Remember when I mentioned that system function signatures can just be tweaked to gain access to other components? Well, this applies to system functions only. I often had functions which looked like this:

pub fn spawn_dynamite(
    commands: &mut Commands,
    texture_atlas: Handle<TextureAtlas>,
    bounce_sound: Handle<AudioSource>,
    pos: Vec3,
    velocity: Vec3,
) -> Entity {
    // ....
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This is not designed like a system because it isn't one. It is a function to be called inside another function, with the following caveats:

  • It had to be called with the right set of parameters. texture_atlas had to be a handle the texture atlas containing the animation frames of the dynamite, and bounce_sound had to be a handle to the sound that the dynamite does when it bounces. Each of these are nothing but global dependencies with only one possible (correct) value.
  • Any dependency in this function needs to be passed along the callers. As such, any system which needed to spawn a dynamite had to declare the need for a dynamite texture atlas resource and for the handles sound effects (which in the latter case I coupled together into a single resource for convenience), so that the handles could be passed here.
/// system: on dynamite thrown, spawn it
pub fn throw_dynamite(
    mut commands: Commands,
    mut rng: ResMut<Rng>,
    texture_atlas: Res<DynamiteTextureAtlas>,
    sound_sources: Res<GameSoundSources>,
    mut event_reader: EventReader<DynamiteThrownEvent>,
) {
    for _ in event_reader.iter() {
        let pos = random_xy_position(&mut rng);

            &mut commands,
            random_velocity_variations(&mut rng),
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This was awkward in some place, where I even needed to inject not only resources but also specific query objects.

It might be that one could work around this by using system chaining, something which I may have understated when working on the game.

UI nodes

I can appreciate the fact that the engine comes with a user interface module, also running through ECS. With it, you can declare a graph of UI nodes by spawning entities with the right set of components so that they become frames, buttons, and so on.

Timely Defuse was thin on UI, but it was helpful to have a straightforward way to make text appear in the way that was predictable. The use of Flexbox from the CSS world to describe node styling was peculiar, but a good decision overall. It does not mean that you will always get the presentation that you hoped for the first try, but heh.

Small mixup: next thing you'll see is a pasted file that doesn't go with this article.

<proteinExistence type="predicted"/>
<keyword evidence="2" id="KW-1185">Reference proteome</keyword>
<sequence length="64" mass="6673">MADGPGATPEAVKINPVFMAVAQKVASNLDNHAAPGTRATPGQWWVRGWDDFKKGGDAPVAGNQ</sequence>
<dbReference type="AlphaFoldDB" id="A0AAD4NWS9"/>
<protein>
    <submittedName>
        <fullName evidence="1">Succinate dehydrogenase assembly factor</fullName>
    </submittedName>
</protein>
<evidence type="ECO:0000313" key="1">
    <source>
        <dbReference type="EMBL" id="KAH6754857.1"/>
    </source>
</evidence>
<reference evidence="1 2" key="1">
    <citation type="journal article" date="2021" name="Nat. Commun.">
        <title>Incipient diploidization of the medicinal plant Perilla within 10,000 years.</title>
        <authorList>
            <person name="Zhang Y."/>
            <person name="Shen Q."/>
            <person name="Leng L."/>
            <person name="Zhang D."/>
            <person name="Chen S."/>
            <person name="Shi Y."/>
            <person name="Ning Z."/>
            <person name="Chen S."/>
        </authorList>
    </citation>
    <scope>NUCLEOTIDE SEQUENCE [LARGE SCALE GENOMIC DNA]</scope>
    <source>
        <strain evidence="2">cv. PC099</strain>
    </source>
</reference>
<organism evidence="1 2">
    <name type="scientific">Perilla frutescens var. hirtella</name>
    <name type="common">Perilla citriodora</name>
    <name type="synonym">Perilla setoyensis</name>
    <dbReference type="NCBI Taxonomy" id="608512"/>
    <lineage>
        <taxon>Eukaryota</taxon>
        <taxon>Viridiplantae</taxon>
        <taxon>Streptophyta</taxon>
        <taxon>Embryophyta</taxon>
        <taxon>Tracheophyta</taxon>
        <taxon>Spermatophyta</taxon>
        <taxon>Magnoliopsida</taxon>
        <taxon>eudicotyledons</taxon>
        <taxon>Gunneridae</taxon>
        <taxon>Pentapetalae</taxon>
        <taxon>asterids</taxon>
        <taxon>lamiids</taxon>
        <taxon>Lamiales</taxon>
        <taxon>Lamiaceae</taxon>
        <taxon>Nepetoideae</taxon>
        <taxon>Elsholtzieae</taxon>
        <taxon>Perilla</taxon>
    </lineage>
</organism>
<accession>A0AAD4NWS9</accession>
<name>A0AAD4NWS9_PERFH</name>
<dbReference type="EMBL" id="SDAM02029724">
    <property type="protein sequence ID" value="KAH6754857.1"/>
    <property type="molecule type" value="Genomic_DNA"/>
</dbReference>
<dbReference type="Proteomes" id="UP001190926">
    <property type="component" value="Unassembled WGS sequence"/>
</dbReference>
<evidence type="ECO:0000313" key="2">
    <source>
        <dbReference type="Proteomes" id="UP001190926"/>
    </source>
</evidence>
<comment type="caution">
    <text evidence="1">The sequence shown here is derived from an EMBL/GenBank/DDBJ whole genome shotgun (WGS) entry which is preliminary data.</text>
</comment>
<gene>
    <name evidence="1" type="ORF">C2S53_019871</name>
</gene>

Safety obstacles

I wouldn't expect to stumble upon such a problem, but it may happen that the game starts with no audio. The latest browser security mechanisms imposes that audio contexts must only be created after user interaction. This means that if you enter the game page through GitHub without clicking on anything, you might get no sound at all.

I did some checking and it's true that even my other Web based submission, Win in Space, will only have sound and music playing as soon as I interact with the page. The difference was that Phaser.js has a mechanism to resume the existing audio context if it was create too soon to be able to engage, but Bevy as of v0.9.0 does not. Maybe I should file an issue.

Compilation times

Bevy boasts having achieved quick compilation times in development mode in comparison with other frameworks, going as far as to suggest that "you can expect 0.8-3.0 seconds with the "fast compiles" configuration".

It is good that the project goes to great lengths to reduce compile times. However, to test the WebAssembly build, some of the options suggested to improve compilation performance are not available. With opt-level = 1 and dynamic linking, it would take at least 10 seconds to build this application with a single change to the source code on my 2019 laptop. I could only get the alleged compilation times by only optimizing the dependencies and leaving the end crate at opt-level 0. The other suggestions to change the linker may be also important, but again, they may be out of reach when working for the Web.

Ultimately, optimization options for release were focused on reducing size. The WebAssembly file for production was 17 MiB large. In-game performance was mostly OK.


As typical in a GitHub Game Off submission, the full source and assets are available. Many of the graphics and sound effects were retrieved and adapted from free sources. You can play the game in a modern browser, using a mobile device or desktop, from GitHub or from

Just keep defusing and nobody explodes.